CobeSlice

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Hey all!

I'm looking into a non-traditional leveling system. The game premise is basically this: You are one in a group of magicians (wizards/witches/etc) but instead of leveling up normally (EXP to increase from 1 - infinity) you will have a book of spells. In order to unlock the spells, you need to gather components to "cast them." Most of the components would be usual stuff you find while adventuring. Herbs, alchemical stuff, etc, but the big ones you'll have to fight mini (or major) bosses. You'd still be able to find increasingly powerful gear as you progress through the story, but overall this was the idea. The components would be wasted once the spell was unlocked, but the spell would remain forever unlocked at that point. Of course there would still be an MP usage requirement, so there wouldn't be any concern about being over-powered.

Anyway, I was looking for other people's thoughts and opinions to tweak the system and perfect it. Or trash it all together if it's crap! :)
 

Uzuki

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Actually I like it. Although I suggest making the item depletion thing for the spells permanent. Bigger spells will require rarer or hard to get items. This prevents spamming and gives spells a weight to them. And I would suggest Item limits too, so they aren't just laying around and can prevent the player from hoarding. 
 

CobeSlice

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That's the general idea... The bigger spells would require that you defeat rare monsters/mini-bosses to obtain the necessary "ingredient". The items wouldn't be needed to cast the spell every time... that becomes daunting to try and balance. But I would keep the MP gauge so that the player can't just go slinging the hard-hitting spells all the time.

I'm glad to hear that you like! The real trouble is starting to implement something like that and what kinds of ingredients I'll have to create!!
 

Uzuki

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But that's why I suggested the item usage with each use. If the player unlocks the spell after one use then gathering the items becomes pointless after awhile. Plus once it jumps back to the "Don't run out of mana", then it just becomes a chore to play. especially if just a party of mages. If you still want to keep the item idea why not have the items be tied to quests and rare monster drops and instead of just learning the spells the players trades for them. You can have a system where low level spell item are easy enough to get, but some mid-tier and high-tier spells can only be learned once or twice. Maybe have one of the mages has a natural talent for inflicting status ailments or another has an affinity for elemental spells.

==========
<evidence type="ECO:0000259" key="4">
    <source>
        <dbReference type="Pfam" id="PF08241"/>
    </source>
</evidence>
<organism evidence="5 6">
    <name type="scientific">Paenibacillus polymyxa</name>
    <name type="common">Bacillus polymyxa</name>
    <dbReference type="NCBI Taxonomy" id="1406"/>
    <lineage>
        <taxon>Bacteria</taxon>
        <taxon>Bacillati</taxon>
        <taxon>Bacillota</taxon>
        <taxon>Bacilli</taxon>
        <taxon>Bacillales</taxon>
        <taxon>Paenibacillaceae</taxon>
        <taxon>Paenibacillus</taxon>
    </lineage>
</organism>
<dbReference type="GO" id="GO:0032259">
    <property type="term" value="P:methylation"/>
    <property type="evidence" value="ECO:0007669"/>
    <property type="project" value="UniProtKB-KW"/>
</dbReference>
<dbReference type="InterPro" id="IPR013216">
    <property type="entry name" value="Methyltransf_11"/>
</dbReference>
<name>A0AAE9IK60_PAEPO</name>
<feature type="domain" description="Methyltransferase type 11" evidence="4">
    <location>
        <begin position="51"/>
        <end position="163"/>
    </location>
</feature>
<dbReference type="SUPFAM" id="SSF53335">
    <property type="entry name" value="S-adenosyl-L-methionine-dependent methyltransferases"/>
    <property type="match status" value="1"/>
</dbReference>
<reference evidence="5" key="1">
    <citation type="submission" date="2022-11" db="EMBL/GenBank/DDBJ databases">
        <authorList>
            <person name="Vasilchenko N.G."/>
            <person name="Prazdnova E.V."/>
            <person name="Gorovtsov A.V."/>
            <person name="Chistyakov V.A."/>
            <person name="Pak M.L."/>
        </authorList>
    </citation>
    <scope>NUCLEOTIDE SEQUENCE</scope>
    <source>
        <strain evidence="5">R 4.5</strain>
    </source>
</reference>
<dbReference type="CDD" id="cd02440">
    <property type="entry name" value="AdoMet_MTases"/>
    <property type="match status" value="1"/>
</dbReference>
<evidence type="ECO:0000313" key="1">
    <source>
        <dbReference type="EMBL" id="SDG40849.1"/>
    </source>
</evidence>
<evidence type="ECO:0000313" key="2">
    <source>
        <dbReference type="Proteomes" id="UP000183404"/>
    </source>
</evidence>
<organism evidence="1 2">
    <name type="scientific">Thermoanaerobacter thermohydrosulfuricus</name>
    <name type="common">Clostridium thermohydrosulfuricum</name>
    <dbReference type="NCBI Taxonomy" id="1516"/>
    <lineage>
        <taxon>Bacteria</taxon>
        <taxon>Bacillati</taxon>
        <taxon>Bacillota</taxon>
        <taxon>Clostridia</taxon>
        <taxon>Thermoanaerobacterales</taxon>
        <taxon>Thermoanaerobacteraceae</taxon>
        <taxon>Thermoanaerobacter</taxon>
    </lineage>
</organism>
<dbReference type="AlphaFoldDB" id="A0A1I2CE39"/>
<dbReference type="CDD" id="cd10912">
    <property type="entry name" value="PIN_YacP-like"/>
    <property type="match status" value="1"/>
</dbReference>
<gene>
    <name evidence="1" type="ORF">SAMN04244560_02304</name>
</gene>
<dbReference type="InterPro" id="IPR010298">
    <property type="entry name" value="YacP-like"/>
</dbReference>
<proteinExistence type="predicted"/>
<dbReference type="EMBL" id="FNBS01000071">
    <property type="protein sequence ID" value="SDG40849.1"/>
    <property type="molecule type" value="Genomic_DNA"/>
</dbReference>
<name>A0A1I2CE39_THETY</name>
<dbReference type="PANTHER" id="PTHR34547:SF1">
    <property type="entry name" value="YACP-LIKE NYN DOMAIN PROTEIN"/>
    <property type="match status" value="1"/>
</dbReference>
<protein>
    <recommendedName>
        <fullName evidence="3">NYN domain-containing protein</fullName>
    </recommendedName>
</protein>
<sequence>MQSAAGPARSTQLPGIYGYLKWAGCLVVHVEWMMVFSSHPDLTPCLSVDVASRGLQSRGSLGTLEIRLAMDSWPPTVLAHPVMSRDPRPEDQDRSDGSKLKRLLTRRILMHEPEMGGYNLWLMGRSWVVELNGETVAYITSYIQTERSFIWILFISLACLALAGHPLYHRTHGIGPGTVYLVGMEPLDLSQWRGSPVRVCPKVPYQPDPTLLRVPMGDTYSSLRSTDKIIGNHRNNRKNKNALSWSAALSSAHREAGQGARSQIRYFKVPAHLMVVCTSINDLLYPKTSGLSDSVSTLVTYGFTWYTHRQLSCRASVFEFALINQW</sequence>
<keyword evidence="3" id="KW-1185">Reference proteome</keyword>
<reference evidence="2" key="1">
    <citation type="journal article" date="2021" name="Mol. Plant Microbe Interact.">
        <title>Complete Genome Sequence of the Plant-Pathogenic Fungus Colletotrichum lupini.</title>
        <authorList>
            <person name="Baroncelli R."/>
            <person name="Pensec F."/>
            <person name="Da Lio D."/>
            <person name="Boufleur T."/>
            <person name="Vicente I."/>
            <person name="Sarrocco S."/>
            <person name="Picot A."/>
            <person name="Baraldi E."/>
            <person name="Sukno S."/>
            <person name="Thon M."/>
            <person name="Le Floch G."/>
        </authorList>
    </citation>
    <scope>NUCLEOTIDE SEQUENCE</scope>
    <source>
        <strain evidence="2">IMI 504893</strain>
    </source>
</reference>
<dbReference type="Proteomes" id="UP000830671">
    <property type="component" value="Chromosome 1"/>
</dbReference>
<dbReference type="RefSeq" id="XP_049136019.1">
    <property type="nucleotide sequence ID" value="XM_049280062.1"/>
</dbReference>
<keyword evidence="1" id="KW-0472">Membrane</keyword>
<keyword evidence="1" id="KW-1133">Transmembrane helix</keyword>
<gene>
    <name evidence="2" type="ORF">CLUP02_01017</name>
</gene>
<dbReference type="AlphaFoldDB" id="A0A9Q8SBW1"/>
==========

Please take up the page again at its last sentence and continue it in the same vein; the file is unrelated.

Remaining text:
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One idea might be to have multiple spells all require the same increasingly hard to get item. Put some pressure on the player to prioritize.

For example: You have three mid-level spells “Fireball”, “Heal All”, and “Paralysis”. All three require a “Cyclops Eye”.

The first “Cyclops Eye” is given out for free as part of the plot to make sure players have at least one good spell by the midpoint of the game.

Then there's a sidequest to hunt down an actual cyclops mini-boss to get a second “Cyclops Eye” so that more ambitious players can unlock a second mid-level spell.

But if they want to get the third spell they have to find and fight a Cyclops King that will require either a very good strategy or returning later on the game after they've leveled up a lot (but at that point an extra mid-level spell might not be so useful...)
 

CobeSlice

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The biggest issue I'm having right now is that I want each "wizard" character to specialize in a "school" of magic. So one character is an elementalist - They're spells specifically deal with the elements. They'll get increasingly more powerful spells like Fire, Ice, Thunder, but also have access to things like Wind and Earth. Possibly even controlling Light/Dark as they level. But those are generic wizard spells, so then their would be a support class wizard with healing magics and buffs. It's really daunting to try and sort it all out, so I dont want too many of the classes competing for the same items. I dont want the Elementalist to need a Cyclops eye to unlock "Nova" while the Healer needs it for "Revive" and the player is going "Which is most important to me?" To me, that kind of sounds ****ty... but I see what you mean about it potentially opening up some great strategy-based combat if you dont have a healer than can dish out it's mid-tier spell.